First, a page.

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This page provides access to all the information resources on the NICE Future website. Browse the entire catalogue below or select one or more topics and subtopics from the list at left to drill down through the collection.


The report examines opportunities and challenges for policymakers, utilities, existing and startup energy companies, regulators, investors and other power-sector stakeholders, given advances in inherently safer technologies, a sharpened focus on the need to reduce carbon dioxide emissions in the energy sector, and challenges faced by nuclear energy.

The authors of this journal article propose a nuclear renewable energy integration (NREI) system that incorporates nuclear and wind energies in combination with high-temperature steam electrolysis (HTSE) to yield hydrogen. The nuclear component is represented by a small modular gas-cooled reactor. The authors compare the economics of three cases: nuclear power plant, nuclear and wind-combined facility, and a nuclear-wind-hydrogen production facility, using wholesale electricity prices and market conditions from the PJM deregulated and the Mid-C regulated market hubs.

This report provides technical and economic analysis of nuclear-renewable hybrid energy systems, building on the case studies—and modifying the scenarios—of previous analysis by the authors. In this analysis, the Texas-synthetic gasoline scenario provides the basis; however, the industrial process is removed. Instead, the N-R HES sells heat directly to an industrial customer. Also included are subsystems that convert electricity to heat, thus allowing the renewable energy subsystem to generate heat and benefit from that revenue stream.

This paper considers a generic thermal energy storage (TES) system as a retrofit to an existing nuclear power plant in the United States (Texas). The authors use a validated PLEXOS model of the Electric Reliability Council of Texas electric grid to simulate electricity market clearing in 2030. They use three scenarios of natural gas price forecasts with a coupled capacity expansion model to simulate the deployment of competing technologies.

This brief describes the gap in nuclear power plant deployments between developing and industrialized nations. The authors argues that assistance from industrial nuclear countries is a critical to the successful development of a nuclear power program, and they highlight specific cases to support their claim.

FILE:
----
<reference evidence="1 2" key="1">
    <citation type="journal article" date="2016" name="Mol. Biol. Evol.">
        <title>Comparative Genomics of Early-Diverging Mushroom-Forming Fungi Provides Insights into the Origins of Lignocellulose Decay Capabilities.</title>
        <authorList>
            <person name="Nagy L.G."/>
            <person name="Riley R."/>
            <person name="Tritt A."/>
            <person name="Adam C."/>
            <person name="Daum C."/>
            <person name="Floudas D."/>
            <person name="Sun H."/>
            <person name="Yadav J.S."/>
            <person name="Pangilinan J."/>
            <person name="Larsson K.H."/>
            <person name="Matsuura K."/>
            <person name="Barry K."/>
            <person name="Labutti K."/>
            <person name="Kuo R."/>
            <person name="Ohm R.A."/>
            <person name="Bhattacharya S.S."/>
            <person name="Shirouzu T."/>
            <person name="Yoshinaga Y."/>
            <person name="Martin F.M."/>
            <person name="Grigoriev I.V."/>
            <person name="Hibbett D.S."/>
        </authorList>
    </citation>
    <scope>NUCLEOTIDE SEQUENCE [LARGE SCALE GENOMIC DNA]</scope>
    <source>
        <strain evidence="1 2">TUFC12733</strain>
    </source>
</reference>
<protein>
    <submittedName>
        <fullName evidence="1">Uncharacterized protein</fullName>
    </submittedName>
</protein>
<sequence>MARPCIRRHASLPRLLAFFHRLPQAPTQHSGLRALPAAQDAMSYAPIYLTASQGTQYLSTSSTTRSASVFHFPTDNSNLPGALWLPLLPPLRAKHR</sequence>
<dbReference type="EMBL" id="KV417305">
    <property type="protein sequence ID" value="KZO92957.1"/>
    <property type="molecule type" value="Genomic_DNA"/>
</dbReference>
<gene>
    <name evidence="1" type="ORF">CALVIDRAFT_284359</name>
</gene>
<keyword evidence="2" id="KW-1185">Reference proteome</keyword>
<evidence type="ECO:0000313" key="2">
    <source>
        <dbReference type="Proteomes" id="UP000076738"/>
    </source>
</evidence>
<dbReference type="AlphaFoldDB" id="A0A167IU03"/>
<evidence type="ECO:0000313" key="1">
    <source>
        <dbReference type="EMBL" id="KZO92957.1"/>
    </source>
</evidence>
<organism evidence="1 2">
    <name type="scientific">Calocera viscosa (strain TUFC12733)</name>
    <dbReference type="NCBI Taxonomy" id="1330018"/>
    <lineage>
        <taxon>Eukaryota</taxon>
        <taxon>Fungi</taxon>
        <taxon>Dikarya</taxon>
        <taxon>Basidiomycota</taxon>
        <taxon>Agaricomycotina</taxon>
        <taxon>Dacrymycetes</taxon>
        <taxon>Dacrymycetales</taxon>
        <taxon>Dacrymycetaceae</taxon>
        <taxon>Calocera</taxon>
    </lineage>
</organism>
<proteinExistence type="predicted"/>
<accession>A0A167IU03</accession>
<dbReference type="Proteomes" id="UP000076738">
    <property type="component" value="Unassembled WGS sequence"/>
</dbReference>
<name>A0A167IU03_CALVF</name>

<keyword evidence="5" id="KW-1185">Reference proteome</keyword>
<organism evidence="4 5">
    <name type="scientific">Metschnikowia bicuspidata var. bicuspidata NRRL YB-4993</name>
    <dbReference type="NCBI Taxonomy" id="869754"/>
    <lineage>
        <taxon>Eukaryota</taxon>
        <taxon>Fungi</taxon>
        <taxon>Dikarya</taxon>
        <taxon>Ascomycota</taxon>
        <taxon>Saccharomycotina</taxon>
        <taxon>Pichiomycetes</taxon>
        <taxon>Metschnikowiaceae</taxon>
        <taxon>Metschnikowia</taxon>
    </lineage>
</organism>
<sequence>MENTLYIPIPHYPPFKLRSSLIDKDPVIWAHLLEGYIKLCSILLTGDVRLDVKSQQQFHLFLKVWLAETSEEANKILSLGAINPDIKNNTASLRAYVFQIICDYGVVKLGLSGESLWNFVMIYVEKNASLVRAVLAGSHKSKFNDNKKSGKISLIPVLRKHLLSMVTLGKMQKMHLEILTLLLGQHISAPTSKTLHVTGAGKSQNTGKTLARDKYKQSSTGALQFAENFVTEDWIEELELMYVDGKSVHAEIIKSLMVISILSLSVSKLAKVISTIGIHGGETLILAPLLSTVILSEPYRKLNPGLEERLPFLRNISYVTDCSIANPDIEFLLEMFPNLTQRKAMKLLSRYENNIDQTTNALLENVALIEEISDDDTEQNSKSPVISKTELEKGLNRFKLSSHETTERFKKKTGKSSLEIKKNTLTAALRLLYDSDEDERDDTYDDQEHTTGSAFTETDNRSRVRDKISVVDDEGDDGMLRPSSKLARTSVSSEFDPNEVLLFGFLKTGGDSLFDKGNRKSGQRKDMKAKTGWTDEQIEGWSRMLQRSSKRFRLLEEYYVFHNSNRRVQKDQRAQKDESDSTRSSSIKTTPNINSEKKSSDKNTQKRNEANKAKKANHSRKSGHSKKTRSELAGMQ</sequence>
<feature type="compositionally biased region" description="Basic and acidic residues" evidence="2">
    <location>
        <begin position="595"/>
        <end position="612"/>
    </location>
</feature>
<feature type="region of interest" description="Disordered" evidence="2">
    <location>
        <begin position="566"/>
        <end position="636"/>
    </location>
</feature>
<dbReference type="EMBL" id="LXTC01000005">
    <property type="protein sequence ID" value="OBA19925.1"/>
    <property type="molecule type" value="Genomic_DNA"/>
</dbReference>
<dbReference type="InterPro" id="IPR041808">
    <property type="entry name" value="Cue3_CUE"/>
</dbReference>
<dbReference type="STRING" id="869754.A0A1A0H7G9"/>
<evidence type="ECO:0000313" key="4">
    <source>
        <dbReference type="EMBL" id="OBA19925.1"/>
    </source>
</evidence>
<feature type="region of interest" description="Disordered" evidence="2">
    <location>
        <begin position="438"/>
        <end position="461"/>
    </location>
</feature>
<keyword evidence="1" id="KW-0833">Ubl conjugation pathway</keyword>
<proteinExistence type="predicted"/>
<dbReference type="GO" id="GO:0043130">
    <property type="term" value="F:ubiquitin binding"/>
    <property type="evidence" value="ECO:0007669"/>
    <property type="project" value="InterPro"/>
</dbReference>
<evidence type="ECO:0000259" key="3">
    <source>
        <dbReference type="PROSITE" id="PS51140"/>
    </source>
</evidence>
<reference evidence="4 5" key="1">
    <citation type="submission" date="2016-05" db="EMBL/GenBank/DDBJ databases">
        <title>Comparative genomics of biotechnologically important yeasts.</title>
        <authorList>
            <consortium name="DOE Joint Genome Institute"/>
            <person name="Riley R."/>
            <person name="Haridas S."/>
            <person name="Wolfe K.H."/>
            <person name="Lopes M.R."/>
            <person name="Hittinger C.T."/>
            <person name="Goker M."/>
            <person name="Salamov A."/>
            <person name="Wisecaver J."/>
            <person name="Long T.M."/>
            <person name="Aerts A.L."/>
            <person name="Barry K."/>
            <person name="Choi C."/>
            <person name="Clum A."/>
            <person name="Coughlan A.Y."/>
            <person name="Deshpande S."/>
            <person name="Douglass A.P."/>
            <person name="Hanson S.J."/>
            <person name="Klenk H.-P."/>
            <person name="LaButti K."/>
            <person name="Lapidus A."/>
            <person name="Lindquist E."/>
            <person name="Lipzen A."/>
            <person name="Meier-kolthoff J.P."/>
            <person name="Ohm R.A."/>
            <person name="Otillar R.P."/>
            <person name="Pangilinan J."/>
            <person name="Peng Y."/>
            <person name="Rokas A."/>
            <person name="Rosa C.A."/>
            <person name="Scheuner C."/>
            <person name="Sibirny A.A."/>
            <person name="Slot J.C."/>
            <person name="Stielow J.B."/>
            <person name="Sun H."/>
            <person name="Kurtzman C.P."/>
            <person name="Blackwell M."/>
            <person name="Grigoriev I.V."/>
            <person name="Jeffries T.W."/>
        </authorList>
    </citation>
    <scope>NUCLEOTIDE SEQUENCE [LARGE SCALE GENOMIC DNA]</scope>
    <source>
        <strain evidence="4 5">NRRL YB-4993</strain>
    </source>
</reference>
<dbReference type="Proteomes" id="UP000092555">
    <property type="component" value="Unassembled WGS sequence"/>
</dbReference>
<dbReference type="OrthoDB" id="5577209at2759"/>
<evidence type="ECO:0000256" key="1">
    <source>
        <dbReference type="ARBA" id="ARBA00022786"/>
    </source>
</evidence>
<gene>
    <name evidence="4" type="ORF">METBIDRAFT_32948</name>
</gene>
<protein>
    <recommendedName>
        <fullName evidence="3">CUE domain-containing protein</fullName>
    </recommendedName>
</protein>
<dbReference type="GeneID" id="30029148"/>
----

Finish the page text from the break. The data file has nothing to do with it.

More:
This journal article presents two hybrid energy system (HES) models. One, termed traditional, produces electricity only and consists of a primary heat generator, a steam turbine generator, a wind farm and a battery storage. The other, termed advanced, includes the components present in the traditional model but also a chemical plant complex to repurpose excess energy for non-electricity services, such as for producing chemical goods.

This journal article addresses heat storage coupled nuclear reactors, which can provide dispatchable electricity while operating at full power. Six classes of heat storage technologies couple to light-water reactors with steam cycles. Firebrick Resistance-Heated Energy Storage (FIRES) converts low-price electricity into high-temperature stored heat for industry or power. FIRES and brick recuperators coupled to nuclear Brayton power cycles may enable high-temperature reactors to buy electricity when prices are low and sell electricity at higher price, according to the authors.

This report from 1987 identifies nuclear power as the sole cost-effective clean energy source available at the time. The authors also identify constraints that developing countries might face in implementing a nuclear power program. They close by defining the role that the International Atomic Energy Agency (IAEA) can play in executing programs in developing nations and identifying recommendations to enable these efforts.